Poster Session and Reception

Tuesday, June 18, 2019 - 4:30pm - 6:00pm
Lind 400
  • Non-Convex Min-Max Optimization : Algorithms and Applications in Machine Learning

    The min-max problem, also known as the saddle point problem, is a class
    of optimization problems in which we minimize and maximize two subsets
    of variables simultaneously. This class of problems can be used to
    formulate a wide range of machine learning (ML) problems (e.g
    adversarial learning). Despite its popularity, existing theory for this
    class has been mainly developed for problems with certain special {\it
    convex-concave} structure. Therefore, it cannot be used to guide the
    algorithm design for many interesting problems in ML, where some kind
    of non-convexity often arises. In this work, we consider a general
    block-wise one-sided non-convex min-max problem, in which the
    minimization problem consists of multiple blocks and is non-convex,
    while the maximization problem is (strongly) concave. We propose a class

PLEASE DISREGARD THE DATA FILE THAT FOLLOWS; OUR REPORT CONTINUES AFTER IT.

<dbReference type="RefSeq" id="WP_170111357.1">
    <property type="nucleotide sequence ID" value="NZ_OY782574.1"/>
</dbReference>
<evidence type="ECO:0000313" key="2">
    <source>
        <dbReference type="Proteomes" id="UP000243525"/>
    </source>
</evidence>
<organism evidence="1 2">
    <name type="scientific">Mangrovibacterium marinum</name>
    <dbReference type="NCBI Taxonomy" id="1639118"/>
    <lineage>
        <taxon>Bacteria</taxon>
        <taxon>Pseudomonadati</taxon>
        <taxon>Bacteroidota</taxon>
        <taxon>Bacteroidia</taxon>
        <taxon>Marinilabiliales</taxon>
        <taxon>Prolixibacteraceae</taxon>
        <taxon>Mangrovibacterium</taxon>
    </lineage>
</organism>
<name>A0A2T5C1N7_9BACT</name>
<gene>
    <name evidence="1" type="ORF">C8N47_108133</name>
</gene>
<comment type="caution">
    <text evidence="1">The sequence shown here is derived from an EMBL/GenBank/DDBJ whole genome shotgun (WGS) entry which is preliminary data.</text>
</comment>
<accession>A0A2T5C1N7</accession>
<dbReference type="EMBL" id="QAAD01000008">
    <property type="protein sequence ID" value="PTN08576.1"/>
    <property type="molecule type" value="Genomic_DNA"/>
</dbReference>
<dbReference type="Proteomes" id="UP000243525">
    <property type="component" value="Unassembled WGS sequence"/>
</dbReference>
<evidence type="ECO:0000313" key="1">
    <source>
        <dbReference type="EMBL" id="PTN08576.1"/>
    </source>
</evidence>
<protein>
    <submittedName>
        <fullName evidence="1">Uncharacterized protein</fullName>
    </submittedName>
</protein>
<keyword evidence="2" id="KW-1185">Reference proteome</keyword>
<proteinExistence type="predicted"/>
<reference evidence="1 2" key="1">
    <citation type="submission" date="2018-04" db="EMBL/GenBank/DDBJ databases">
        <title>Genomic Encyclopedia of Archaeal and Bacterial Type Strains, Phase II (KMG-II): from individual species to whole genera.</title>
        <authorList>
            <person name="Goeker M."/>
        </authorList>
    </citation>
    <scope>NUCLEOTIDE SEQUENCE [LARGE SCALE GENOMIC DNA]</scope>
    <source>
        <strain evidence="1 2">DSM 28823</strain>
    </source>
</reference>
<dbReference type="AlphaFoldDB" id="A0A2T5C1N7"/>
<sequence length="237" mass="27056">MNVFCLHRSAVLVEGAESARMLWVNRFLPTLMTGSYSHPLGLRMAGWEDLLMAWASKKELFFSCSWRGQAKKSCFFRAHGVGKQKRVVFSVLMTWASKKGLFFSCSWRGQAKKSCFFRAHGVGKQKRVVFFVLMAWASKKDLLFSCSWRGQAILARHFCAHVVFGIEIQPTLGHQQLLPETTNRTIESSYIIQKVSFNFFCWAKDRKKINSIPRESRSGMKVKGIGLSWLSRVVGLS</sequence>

of simple algorithms named Hybrid Block Successive Approximation
    (HiBSA), which alternatingly performs gradient descent-type steps for
    the minimization blocks and one gradient ascent-type step for the
    maximization problem. A key element in the proposed algorithm is the
    introduction of certain properly designed regularization and penalty
    terms, which are used to stabilize the algorithm and ensure
    convergence. For the first time, we show that such simple alternating
    min-max algorithms converge to first-order stationary solutions, with
    quantifiable global rates. To validate the efficiency of the proposed
    algorithms we conduct numerical tests on the robust learning problem
    over multiple domains.
  • The Cost of a Reductions Approach to Private Fair Optimization
    Daniel Alabi (Harvard University)